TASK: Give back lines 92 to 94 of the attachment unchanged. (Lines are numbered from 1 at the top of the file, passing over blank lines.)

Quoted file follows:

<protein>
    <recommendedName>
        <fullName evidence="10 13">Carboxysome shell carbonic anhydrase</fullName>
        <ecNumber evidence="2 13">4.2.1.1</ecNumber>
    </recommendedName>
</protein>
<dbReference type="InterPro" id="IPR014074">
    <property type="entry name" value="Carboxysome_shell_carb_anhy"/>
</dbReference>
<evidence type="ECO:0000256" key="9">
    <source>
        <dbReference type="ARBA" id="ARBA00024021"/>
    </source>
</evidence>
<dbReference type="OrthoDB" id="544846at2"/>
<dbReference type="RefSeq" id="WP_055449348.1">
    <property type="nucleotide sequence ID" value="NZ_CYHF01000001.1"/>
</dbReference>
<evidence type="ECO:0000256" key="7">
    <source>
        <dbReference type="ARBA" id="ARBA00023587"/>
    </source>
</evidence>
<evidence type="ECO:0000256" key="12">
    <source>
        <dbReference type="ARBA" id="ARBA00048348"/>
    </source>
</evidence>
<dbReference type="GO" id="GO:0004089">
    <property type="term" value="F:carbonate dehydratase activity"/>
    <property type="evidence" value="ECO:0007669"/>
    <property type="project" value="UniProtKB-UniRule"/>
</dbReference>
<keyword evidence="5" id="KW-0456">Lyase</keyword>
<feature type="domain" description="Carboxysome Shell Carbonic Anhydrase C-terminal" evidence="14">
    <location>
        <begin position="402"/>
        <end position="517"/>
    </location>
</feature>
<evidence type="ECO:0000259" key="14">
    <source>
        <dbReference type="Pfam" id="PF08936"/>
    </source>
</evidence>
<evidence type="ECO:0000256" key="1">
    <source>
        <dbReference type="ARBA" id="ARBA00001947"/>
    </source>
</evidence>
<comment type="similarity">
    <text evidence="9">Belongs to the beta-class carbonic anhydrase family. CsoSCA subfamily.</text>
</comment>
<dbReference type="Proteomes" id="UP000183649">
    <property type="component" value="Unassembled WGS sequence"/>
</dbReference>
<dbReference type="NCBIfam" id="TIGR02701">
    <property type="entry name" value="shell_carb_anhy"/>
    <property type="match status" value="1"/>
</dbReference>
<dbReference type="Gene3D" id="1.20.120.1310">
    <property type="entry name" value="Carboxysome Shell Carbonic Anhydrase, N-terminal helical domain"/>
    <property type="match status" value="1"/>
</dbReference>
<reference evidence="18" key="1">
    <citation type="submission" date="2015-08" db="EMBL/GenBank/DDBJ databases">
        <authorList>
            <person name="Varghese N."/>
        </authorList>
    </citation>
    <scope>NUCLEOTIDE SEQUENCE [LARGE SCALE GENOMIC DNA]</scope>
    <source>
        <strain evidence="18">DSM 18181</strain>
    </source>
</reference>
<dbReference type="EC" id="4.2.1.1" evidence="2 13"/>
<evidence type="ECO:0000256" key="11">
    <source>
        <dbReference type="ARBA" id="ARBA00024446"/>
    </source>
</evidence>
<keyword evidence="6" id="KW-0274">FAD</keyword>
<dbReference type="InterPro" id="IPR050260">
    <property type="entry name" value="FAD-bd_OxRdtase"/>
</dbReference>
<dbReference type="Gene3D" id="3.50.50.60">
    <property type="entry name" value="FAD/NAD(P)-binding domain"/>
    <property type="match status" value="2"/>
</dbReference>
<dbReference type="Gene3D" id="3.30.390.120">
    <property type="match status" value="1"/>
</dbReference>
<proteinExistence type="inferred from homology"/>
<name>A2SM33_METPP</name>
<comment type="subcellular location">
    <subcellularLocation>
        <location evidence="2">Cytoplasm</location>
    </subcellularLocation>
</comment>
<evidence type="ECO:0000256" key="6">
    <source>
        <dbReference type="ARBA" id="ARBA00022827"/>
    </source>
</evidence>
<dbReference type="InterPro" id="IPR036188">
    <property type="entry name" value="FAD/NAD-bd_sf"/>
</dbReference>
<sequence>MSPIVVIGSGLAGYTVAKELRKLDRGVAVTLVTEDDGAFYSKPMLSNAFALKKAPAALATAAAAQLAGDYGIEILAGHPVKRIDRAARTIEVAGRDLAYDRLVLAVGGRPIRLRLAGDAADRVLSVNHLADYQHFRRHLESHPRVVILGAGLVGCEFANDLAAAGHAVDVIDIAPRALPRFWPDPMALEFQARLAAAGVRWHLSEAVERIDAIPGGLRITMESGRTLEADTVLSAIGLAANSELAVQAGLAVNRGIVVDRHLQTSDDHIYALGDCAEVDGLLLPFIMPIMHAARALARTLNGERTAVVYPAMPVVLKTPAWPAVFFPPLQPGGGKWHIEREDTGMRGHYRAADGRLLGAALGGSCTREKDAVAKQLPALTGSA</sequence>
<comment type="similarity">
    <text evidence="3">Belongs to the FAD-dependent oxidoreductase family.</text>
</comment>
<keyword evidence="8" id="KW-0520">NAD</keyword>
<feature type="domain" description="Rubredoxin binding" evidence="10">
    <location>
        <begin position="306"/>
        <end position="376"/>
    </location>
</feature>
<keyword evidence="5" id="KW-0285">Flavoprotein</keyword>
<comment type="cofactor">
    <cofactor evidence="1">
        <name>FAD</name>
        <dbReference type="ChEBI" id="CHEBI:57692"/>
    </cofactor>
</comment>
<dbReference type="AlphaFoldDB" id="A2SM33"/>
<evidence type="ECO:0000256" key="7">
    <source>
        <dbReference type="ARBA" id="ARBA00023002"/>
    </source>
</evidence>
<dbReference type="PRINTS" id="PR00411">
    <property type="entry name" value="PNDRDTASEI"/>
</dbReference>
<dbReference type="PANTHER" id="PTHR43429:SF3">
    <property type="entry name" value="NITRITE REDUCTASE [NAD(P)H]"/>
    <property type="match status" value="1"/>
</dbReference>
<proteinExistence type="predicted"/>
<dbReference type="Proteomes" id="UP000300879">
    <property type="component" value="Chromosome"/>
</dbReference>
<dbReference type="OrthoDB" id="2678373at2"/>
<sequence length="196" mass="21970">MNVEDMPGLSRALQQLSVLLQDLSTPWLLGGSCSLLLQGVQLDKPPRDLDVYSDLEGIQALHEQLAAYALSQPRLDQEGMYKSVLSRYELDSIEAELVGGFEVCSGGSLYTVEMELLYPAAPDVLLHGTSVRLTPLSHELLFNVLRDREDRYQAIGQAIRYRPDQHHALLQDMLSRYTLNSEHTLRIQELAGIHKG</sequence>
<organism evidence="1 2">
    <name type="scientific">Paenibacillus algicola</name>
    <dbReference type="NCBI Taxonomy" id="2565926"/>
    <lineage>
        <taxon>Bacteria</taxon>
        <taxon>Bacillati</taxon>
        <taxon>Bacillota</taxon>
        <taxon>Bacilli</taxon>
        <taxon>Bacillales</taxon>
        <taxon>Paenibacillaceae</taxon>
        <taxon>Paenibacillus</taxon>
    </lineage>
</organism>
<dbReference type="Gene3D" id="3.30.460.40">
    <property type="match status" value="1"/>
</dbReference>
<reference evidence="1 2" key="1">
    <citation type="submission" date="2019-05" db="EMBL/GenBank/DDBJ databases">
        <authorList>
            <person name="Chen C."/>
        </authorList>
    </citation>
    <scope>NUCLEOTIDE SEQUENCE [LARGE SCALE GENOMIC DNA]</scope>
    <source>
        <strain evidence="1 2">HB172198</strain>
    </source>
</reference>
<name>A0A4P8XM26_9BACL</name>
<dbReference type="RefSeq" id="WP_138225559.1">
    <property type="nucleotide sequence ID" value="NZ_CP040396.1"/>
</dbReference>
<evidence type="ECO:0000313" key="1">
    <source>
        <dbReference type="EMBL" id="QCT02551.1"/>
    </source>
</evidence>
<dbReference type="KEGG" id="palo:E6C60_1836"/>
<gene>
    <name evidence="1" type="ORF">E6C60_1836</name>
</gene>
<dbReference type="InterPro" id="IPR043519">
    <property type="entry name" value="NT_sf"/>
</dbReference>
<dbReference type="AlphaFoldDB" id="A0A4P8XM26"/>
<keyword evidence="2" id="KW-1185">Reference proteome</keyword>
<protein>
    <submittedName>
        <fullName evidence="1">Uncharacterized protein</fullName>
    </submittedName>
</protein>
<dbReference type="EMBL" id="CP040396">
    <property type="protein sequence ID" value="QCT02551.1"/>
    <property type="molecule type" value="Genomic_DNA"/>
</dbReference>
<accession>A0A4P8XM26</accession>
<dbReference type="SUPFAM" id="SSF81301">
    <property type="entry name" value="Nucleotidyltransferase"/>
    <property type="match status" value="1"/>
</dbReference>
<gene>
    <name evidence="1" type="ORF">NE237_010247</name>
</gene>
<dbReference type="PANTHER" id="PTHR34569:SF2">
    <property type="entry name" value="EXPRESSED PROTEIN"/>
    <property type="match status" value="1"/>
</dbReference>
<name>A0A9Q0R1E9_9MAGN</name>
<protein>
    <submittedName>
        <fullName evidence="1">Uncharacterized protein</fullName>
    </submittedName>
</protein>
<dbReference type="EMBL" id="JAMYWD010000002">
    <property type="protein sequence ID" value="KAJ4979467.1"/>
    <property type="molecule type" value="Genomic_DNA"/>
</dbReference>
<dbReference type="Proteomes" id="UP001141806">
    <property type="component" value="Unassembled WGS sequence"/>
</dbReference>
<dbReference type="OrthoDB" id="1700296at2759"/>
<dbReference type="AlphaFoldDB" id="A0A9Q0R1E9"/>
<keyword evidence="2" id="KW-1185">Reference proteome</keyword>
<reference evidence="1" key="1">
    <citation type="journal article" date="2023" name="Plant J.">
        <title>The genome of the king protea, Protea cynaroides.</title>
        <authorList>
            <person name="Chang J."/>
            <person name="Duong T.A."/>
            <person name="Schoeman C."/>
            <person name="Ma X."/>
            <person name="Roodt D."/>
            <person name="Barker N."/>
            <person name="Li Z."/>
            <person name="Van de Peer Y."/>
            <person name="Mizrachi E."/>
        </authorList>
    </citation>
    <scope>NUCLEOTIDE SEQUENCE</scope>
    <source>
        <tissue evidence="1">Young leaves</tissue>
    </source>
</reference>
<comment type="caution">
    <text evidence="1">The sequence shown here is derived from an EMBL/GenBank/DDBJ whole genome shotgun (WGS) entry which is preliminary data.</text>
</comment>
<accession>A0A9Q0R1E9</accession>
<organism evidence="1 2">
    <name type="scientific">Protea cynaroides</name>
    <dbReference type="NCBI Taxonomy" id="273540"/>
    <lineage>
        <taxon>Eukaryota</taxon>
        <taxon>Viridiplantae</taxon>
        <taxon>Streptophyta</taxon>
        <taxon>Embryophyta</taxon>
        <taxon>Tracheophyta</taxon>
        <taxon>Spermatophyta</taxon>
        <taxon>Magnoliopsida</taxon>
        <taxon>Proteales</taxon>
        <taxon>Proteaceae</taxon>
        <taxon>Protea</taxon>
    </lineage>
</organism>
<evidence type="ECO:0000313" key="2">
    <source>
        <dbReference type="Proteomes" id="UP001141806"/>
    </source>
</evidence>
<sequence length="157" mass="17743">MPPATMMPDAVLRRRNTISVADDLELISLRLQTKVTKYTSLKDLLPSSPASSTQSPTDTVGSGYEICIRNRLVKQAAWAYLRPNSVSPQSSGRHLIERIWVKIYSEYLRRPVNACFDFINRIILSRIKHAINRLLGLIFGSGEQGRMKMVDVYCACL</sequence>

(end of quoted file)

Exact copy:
</dbReference>
<proteinExistence type="inferred from homology"/>
<name>A2SM33_METPP</name>